These same folks hate a rising dollar since that makes US exports more expensive abroad and is bad for business. They are correct, but only to a degree. It is true only in the short term. And remember we are not all importers or exporters -- but we are all consumers. Lower prices benefit every American. That's why in the long term no country has ever been able to devalue their way to prosperity.

The US has had a strong dollar policy yet its employment rate over the last 25 years has beaten that of the eurozone who are notorious for devaluing their currencies to gain an unfair trade advantage, and "protect" their markets through trade barriers and tariffs. Yet over this period prosperity and employment stagnated. To pursue a strong dollar policy goes hand and hand with pursuing free and open trade. It also assumes the free flow of money between nations and the absence of capital controls.

Free and open trade policies are essential to maintaining a strong dollar but so are sound fiscal policies. As a nation's debt goes, so goes its currency. As the servicing of debt becomes more difficult it will begin to affect its currency. Japan is experiencing that phenomenon now. Parts of the eurozone are also at risk of monetary and fiscal disintegration. A stable currency with balanced budgets and open markets pave the way to prosperity. Sharply decreasing and increasing currencies are disruptive.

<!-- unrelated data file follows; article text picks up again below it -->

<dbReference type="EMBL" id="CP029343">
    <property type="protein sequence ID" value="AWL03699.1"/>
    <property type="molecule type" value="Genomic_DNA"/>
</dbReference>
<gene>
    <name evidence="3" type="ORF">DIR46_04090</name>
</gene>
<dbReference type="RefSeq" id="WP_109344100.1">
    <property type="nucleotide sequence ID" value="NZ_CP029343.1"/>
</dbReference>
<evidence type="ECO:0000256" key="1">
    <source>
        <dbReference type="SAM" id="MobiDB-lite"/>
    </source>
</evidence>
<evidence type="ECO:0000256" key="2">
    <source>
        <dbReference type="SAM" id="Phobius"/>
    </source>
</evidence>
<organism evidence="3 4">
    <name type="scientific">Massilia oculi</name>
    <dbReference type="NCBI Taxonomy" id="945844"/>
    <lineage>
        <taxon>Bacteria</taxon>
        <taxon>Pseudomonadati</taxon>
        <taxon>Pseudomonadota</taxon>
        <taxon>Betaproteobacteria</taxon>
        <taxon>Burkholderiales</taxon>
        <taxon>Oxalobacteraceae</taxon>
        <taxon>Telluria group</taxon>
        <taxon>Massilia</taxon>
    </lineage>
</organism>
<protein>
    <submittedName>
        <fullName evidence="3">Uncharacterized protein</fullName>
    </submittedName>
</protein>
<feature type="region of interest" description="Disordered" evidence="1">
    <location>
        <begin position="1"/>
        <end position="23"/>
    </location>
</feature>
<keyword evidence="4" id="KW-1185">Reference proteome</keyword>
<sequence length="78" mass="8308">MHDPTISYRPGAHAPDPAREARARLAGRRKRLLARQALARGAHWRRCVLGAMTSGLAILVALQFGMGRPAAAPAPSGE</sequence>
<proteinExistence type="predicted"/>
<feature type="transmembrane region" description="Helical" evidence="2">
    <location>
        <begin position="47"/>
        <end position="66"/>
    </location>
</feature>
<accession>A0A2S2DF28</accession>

So a strong stable currency is the result of sound economic and monetary policies. The next obvious question is, then why is the dollar sound when we are pursuing an out-of-control national debt? And the answer is that it is because we can still service the debt at low interest rates. Another reason is that other nations are willing to loan the US money by buying our bonds and thus helping us service our debt. And still another is that we have been in disinflationary/recessionary times which lead to a demand for safety. All of these factors allow the US to finance debt at much lower than normal costs. But as the world returns to normal, we face a rude awakening. Higher interest rates will mean higher financing costs and either greater borrowing or greater taxation.

The dollar looks better than it is only when you measure it against other nations' currencies. When measured against gold, however, the dollar has fallen by 98% since the Federal Reserve took over monetary policy in 1913. Just since the year 2000, gold went from about $250 dollars an ounce to near $1200 today. So, gold's purchasing power beats the dollar's purchasing power many times over.

I agree that a strong dollar is in America's national interest, but we should never lose sight of the fact that a strong dollar policy must be supported by the underlying fundamentals that give rise to a strong currency, and those fundamentals have been deteriorating. Unfunded liabilities caused by run-away entitlements threaten to balloon the deficit to the point where we can no longer fund it. The national debt is headed for double what it was just six years ago. Any return to normal interest rates will cost taxpayers a lot more, and borrowing from others in the future will become problematic as all this begins to take its toll.

Our political leaders need to recognize that while the US is certainly doing better than most other countries in the world, we are doing a pathetic job compared to what we have done in the past and could and should be doing today. It's time to insure the future value of the dollar not just by slogans, but by attending to our present fiscal deterioration.

It is in America's national interest to do so.